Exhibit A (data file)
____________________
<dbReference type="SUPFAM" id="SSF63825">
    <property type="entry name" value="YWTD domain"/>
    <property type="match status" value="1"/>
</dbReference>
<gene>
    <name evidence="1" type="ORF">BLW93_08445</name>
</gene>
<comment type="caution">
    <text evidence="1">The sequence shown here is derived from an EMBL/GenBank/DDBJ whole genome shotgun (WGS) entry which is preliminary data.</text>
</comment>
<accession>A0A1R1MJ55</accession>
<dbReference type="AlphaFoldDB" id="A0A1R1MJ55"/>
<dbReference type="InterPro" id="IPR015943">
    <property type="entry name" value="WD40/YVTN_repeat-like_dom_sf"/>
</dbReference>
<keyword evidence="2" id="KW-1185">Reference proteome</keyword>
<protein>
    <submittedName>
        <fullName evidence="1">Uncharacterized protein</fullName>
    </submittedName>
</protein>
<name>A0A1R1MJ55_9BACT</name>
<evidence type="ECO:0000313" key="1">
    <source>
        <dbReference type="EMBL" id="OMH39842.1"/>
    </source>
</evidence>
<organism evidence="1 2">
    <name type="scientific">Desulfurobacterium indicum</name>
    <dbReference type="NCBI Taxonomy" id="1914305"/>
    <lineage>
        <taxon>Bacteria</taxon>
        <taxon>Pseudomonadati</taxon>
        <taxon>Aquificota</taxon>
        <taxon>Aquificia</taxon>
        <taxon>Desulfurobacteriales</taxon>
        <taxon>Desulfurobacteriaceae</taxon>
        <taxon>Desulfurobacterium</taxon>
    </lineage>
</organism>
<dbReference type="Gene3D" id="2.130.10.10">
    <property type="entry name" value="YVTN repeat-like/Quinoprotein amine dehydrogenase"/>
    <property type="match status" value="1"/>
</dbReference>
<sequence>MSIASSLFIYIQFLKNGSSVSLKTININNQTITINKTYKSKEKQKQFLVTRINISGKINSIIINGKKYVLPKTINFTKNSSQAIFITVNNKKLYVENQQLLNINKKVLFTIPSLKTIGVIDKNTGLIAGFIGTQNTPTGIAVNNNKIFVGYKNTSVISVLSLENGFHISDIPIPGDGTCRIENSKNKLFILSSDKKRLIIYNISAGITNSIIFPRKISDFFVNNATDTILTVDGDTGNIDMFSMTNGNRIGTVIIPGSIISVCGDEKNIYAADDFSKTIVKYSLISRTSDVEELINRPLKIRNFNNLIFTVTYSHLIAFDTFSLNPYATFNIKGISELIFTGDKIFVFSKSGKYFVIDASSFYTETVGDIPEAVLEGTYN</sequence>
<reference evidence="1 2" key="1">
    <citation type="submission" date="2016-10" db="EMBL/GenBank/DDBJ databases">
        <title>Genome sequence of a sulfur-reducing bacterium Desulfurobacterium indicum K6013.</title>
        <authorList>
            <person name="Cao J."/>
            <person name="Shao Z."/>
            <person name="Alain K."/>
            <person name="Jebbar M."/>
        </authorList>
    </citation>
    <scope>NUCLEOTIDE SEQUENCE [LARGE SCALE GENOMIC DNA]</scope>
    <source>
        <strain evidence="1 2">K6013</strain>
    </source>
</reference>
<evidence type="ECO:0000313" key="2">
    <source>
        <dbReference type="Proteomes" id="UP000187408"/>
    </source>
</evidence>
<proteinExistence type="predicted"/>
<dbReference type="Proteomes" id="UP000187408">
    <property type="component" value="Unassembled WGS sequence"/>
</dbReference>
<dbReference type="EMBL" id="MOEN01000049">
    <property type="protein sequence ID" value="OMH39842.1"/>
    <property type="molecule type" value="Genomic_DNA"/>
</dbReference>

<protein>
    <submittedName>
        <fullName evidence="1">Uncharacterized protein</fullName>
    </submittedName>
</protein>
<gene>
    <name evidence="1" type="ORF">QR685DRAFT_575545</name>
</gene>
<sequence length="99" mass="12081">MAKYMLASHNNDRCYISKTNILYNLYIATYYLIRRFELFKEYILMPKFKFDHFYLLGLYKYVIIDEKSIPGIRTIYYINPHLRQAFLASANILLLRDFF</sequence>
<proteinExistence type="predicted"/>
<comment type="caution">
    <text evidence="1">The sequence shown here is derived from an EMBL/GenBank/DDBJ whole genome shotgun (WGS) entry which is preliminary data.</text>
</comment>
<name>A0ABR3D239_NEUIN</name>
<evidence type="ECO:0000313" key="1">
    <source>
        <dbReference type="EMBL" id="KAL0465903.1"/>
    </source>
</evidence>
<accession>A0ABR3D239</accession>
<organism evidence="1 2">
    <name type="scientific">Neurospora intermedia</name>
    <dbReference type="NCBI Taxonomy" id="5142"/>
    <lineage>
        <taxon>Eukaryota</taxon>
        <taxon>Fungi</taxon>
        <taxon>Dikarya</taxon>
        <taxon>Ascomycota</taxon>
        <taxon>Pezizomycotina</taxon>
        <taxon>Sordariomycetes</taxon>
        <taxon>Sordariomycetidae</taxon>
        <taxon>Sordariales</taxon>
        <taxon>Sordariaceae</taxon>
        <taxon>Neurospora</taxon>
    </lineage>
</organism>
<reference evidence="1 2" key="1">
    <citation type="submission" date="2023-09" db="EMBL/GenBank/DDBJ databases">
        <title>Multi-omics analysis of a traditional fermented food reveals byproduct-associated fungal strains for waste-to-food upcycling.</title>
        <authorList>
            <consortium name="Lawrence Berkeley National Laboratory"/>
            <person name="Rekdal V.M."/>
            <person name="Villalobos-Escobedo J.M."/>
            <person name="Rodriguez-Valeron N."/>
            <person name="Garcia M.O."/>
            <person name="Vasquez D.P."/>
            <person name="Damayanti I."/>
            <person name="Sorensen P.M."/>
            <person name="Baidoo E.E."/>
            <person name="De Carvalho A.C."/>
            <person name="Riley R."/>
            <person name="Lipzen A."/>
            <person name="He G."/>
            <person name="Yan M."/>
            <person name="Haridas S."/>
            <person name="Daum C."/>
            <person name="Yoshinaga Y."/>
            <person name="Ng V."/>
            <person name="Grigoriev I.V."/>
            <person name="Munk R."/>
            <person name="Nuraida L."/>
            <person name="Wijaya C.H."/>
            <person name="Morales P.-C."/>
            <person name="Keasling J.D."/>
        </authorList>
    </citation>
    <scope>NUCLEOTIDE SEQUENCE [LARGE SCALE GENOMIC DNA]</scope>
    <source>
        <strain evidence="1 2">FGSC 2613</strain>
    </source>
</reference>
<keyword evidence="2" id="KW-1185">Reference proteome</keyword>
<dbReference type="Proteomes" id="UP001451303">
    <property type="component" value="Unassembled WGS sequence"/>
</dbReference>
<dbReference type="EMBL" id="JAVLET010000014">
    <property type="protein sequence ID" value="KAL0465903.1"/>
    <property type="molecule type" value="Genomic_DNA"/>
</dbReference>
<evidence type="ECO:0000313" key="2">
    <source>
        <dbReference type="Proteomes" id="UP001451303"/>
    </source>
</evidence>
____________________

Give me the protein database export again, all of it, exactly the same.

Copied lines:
<dbReference type="SUPFAM" id="SSF63825">
    <property type="entry name" value="YWTD domain"/>
    <property type="match status" value="1"/>
</dbReference>
<gene>
    <name evidence="1" type="ORF">BLW93_08445</name>
</gene>
<comment type="caution">
    <text evidence="1">The sequence shown here is derived from an EMBL/GenBank/DDBJ whole genome shotgun (WGS) entry which is preliminary data.</text>
</comment>
<accession>A0A1R1MJ55</accession>
<dbReference type="AlphaFoldDB" id="A0A1R1MJ55"/>
<dbReference type="InterPro" id="IPR015943">
    <property type="entry name" value="WD40/YVTN_repeat-like_dom_sf"/>
</dbReference>
<keyword evidence="2" id="KW-1185">Reference proteome</keyword>
<protein>
    <submittedName>
        <fullName evidence="1">Uncharacterized protein</fullName>
    </submittedName>
</protein>
<name>A0A1R1MJ55_9BACT</name>
<evidence type="ECO:0000313" key="1">
    <source>
        <dbReference type="EMBL" id="OMH39842.1"/>
    </source>
</evidence>
<organism evidence="1 2">
    <name type="scientific">Desulfurobacterium indicum</name>
    <dbReference type="NCBI Taxonomy" id="1914305"/>
    <lineage>
        <taxon>Bacteria</taxon>
        <taxon>Pseudomonadati</taxon>
        <taxon>Aquificota</taxon>
        <taxon>Aquificia</taxon>
        <taxon>Desulfurobacteriales</taxon>
        <taxon>Desulfurobacteriaceae</taxon>
        <taxon>Desulfurobacterium</taxon>
    </lineage>
</organism>
<dbReference type="Gene3D" id="2.130.10.10">
    <property type="entry name" value="YVTN repeat-like/Quinoprotein amine dehydrogenase"/>
    <property type="match status" value="1"/>
</dbReference>
<sequence>MSIASSLFIYIQFLKNGSSVSLKTININNQTITINKTYKSKEKQKQFLVTRINISGKINSIIINGKKYVLPKTINFTKNSSQAIFITVNNKKLYVENQQLLNINKKVLFTIPSLKTIGVIDKNTGLIAGFIGTQNTPTGIAVNNNKIFVGYKNTSVISVLSLENGFHISDIPIPGDGTCRIENSKNKLFILSSDKKRLIIYNISAGITNSIIFPRKISDFFVNNATDTILTVDGDTGNIDMFSMTNGNRIGTVIIPGSIISVCGDEKNIYAADDFSKTIVKYSLISRTSDVEELINRPLKIRNFNNLIFTVTYSHLIAFDTFSLNPYATFNIKGISELIFTGDKIFVFSKSGKYFVIDASSFYTETVGDIPEAVLEGTYN</sequence>
<reference evidence="1 2" key="1">
    <citation type="submission" date="2016-10" db="EMBL/GenBank/DDBJ databases">
        <title>Genome sequence of a sulfur-reducing bacterium Desulfurobacterium indicum K6013.</title>
        <authorList>
            <person name="Cao J."/>
            <person name="Shao Z."/>
            <person name="Alain K."/>
            <person name="Jebbar M."/>
        </authorList>
    </citation>
    <scope>NUCLEOTIDE SEQUENCE [LARGE SCALE GENOMIC DNA]</scope>
    <source>
        <strain evidence="1 2">K6013</strain>
    </source>
</reference>
<evidence type="ECO:0000313" key="2">
    <source>
        <dbReference type="Proteomes" id="UP000187408"/>
    </source>
</evidence>
<proteinExistence type="predicted"/>
<dbReference type="Proteomes" id="UP000187408">
    <property type="component" value="Unassembled WGS sequence"/>
</dbReference>
<dbReference type="EMBL" id="MOEN01000049">
    <property type="protein sequence ID" value="OMH39842.1"/>
    <property type="molecule type" value="Genomic_DNA"/>
</dbReference>

<protein>
    <submittedName>
        <fullName evidence="1">Uncharacterized protein</fullName>
    </submittedName>
</protein>
<gene>
    <name evidence="1" type="ORF">QR685DRAFT_575545</name>
</gene>
<sequence length="99" mass="12081">MAKYMLASHNNDRCYISKTNILYNLYIATYYLIRRFELFKEYILMPKFKFDHFYLLGLYKYVIIDEKSIPGIRTIYYINPHLRQAFLASANILLLRDFF</sequence>
<proteinExistence type="predicted"/>
<comment type="caution">
    <text evidence="1">The sequence shown here is derived from an EMBL/GenBank/DDBJ whole genome shotgun (WGS) entry which is preliminary data.</text>
</comment>
<name>A0ABR3D239_NEUIN</name>
<evidence type="ECO:0000313" key="1">
    <source>
        <dbReference type="EMBL" id="KAL0465903.1"/>
    </source>
</evidence>
<accession>A0ABR3D239</accession>
<organism evidence="1 2">
    <name type="scientific">Neurospora intermedia</name>
    <dbReference type="NCBI Taxonomy" id="5142"/>
    <lineage>
        <taxon>Eukaryota</taxon>
        <taxon>Fungi</taxon>
        <taxon>Dikarya</taxon>
        <taxon>Ascomycota</taxon>
        <taxon>Pezizomycotina</taxon>
        <taxon>Sordariomycetes</taxon>
        <taxon>Sordariomycetidae</taxon>
        <taxon>Sordariales</taxon>
        <taxon>Sordariaceae</taxon>
        <taxon>Neurospora</taxon>
    </lineage>
</organism>
<reference evidence="1 2" key="1">
    <citation type="submission" date="2023-09" db="EMBL/GenBank/DDBJ databases">
        <title>Multi-omics analysis of a traditional fermented food reveals byproduct-associated fungal strains for waste-to-food upcycling.</title>
        <authorList>
            <consortium name="Lawrence Berkeley National Laboratory"/>
            <person name="Rekdal V.M."/>
            <person name="Villalobos-Escobedo J.M."/>
            <person name="Rodriguez-Valeron N."/>
            <person name="Garcia M.O."/>
            <person name="Vasquez D.P."/>
            <person name="Damayanti I."/>
            <person name="Sorensen P.M."/>
            <person name="Baidoo E.E."/>
            <person name="De Carvalho A.C."/>
            <person name="Riley R."/>
            <person name="Lipzen A."/>
            <person name="He G."/>
            <person name="Yan M."/>
            <person name="Haridas S."/>
            <person name="Daum C."/>
            <person name="Yoshinaga Y."/>
            <person name="Ng V."/>
            <person name="Grigoriev I.V."/>
            <person name="Munk R."/>
            <person name="Nuraida L."/>
            <person name="Wijaya C.H."/>
            <person name="Morales P.-C."/>
            <person name="Keasling J.D."/>
        </authorList>
    </citation>
    <scope>NUCLEOTIDE SEQUENCE [LARGE SCALE GENOMIC DNA]</scope>
    <source>
        <strain evidence="1 2">FGSC 2613</strain>
    </source>
</reference>
<keyword evidence="2" id="KW-1185">Reference proteome</keyword>
<dbReference type="Proteomes" id="UP001451303">
    <property type="component" value="Unassembled WGS sequence"/>
</dbReference>
<dbReference type="EMBL" id="JAVLET010000014">
    <property type="protein sequence ID" value="KAL0465903.1"/>
    <property type="molecule type" value="Genomic_DNA"/>
</dbReference>
<evidence type="ECO:0000313" key="2">
    <source>
        <dbReference type="Proteomes" id="UP001451303"/>
    </source>
</evidence>